School has 5,217 first-year students, 30,000 students overall
Lexington, Ky. (Sept. 11, 2015) — The University of Kentucky has 5,217 first-year students this fall—a 21 percent increase in first-year students since 2010—and it’s the second consecutive year the school has had more than 5,000 students. It is also the second consecutive year UK has had more than 30,000 students overall.
Nearly 560 students in this first-year class are African Americans—more than 10 percent of the class—and 265 are Hispanic, making the campus the most diverse in its history.
The average ACT of first-year students is 25.5, the average GPA is 3.68, 117 students in this class are National Merit, Hispanic and Achievement Scholars and more than 700 students had ACT/SAT scores of 31 or above
The UK Office of Retention and Student Success reports that UK’s first-to-second year retention was a record 82.7 percent, with the largest ever-returning cohort of students at 4,253. The six-year graduation rate is 61 percent, the second highest in the school’s history.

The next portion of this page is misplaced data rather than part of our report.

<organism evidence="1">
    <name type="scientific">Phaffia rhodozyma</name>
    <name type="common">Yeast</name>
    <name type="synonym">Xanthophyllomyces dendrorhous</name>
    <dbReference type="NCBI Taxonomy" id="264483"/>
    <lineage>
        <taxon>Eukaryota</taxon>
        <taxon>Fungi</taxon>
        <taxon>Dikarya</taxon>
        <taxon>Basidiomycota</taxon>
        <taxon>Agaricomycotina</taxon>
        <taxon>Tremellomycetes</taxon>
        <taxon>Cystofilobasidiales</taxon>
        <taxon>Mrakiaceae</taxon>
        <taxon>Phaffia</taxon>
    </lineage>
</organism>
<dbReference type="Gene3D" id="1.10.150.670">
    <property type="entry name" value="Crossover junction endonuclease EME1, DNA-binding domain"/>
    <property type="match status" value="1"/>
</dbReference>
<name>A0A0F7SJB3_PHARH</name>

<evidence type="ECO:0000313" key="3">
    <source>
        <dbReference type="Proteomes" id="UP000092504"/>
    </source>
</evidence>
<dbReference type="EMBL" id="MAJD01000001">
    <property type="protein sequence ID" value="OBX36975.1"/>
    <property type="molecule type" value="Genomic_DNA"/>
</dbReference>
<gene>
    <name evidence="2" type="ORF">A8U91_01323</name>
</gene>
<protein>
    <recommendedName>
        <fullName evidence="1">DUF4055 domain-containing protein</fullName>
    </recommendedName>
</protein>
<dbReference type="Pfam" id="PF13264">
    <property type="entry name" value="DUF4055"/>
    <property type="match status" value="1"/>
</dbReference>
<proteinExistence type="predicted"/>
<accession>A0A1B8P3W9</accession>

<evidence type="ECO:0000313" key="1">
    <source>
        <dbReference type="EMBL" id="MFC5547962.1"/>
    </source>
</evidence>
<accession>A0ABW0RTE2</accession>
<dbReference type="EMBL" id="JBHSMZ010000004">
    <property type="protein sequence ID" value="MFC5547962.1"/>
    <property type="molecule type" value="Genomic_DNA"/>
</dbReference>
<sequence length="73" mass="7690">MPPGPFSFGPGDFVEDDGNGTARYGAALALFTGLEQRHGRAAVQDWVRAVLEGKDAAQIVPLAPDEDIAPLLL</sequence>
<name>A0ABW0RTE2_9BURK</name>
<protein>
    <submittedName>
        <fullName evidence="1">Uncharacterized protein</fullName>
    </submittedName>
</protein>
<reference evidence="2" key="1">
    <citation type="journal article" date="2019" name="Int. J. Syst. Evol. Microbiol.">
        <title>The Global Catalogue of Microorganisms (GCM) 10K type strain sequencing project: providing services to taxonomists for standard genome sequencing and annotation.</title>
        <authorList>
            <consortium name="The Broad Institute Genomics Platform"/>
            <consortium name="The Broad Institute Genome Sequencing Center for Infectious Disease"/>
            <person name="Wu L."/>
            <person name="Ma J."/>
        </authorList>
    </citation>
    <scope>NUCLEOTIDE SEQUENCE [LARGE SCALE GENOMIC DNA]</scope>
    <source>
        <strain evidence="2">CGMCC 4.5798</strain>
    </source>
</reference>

“We have an incredible enrollment management team, led by Associate Provost for Enrollment Management Don Witt, who visits every high school in the state and the leading schools in the region,” UK President Eli Capilouto said. “Their efforts, and our increasing quality as a first-choice institution, are paying off as reflected in this class.”
In the past four years, UK has initiated—or is about to begin—more than $1.8 billion in capital construction projects, focused on living, learning and dining spaces, as well as classroom and research facilities. That foundation, according to Capilouto, is designed to create one of the pre-eminent living, learning and research environments in American public higher education.
Provost Tim Tracy said “strategic, smart growth” has been UK’s focus the past four years, efforts that have paid off. Now, as UK and the Board of Trustees consider a new strategic plan in an upcoming retreat in October, the focus will be even more on student success through increased retention and graduation rates as well as how well the institution is preparing those graduates for success in the broader world.
“We have laid a strong foundation—through infrastructure and through more strategic approaches to student success,” Tracy said. “Much progress has been made; there is still much work to do. Our strategic plan—along with the direction and leadership of our board—will focus intently on how we build on the foundation and progress that has been made as we continue our ascent as one of the country’s premier, public residential research campuses.”